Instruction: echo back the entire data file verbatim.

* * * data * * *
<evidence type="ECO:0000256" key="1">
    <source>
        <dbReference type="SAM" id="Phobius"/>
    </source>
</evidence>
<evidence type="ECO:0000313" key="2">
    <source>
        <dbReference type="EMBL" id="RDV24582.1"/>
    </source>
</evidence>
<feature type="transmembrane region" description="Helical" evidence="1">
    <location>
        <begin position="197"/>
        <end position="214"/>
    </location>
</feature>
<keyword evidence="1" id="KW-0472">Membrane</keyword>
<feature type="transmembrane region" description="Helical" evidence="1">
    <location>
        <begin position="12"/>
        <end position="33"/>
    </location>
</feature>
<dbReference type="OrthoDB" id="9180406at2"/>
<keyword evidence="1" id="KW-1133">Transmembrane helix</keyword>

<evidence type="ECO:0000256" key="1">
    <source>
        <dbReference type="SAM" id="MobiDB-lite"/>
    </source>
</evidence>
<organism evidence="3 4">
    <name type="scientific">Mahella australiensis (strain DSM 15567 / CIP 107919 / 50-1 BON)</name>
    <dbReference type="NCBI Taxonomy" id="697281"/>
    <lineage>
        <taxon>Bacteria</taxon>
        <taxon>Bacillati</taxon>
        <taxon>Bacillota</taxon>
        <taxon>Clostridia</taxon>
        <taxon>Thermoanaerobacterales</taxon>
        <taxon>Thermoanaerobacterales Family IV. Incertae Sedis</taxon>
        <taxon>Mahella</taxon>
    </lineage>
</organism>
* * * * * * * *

<evidence type="ECO:0000256" key="1">
    <source>
        <dbReference type="SAM" id="Phobius"/>
    </source>
</evidence>
<evidence type="ECO:0000313" key="2">
    <source>
        <dbReference type="EMBL" id="RDV24582.1"/>
    </source>
</evidence>
<feature type="transmembrane region" description="Helical" evidence="1">
    <location>
        <begin position="197"/>
        <end position="214"/>
    </location>
</feature>
<keyword evidence="1" id="KW-0472">Membrane</keyword>
<feature type="transmembrane region" description="Helical" evidence="1">
    <location>
        <begin position="12"/>
        <end position="33"/>
    </location>
</feature>
<dbReference type="OrthoDB" id="9180406at2"/>
<keyword evidence="1" id="KW-1133">Transmembrane helix</keyword>

<evidence type="ECO:0000256" key="1">
    <source>
        <dbReference type="SAM" id="MobiDB-lite"/>
    </source>
</evidence>
<organism evidence="3 4">
    <name type="scientific">Mahella australiensis (strain DSM 15567 / CIP 107919 / 50-1 BON)</name>
    <dbReference type="NCBI Taxonomy" id="697281"/>
    <lineage>
        <taxon>Bacteria</taxon>
        <taxon>Bacillati</taxon>
        <taxon>Bacillota</taxon>
        <taxon>Clostridia</taxon>
        <taxon>Thermoanaerobacterales</taxon>
        <taxon>Thermoanaerobacterales Family IV. Incertae Sedis</taxon>
        <taxon>Mahella</taxon>
    </lineage>
</organism>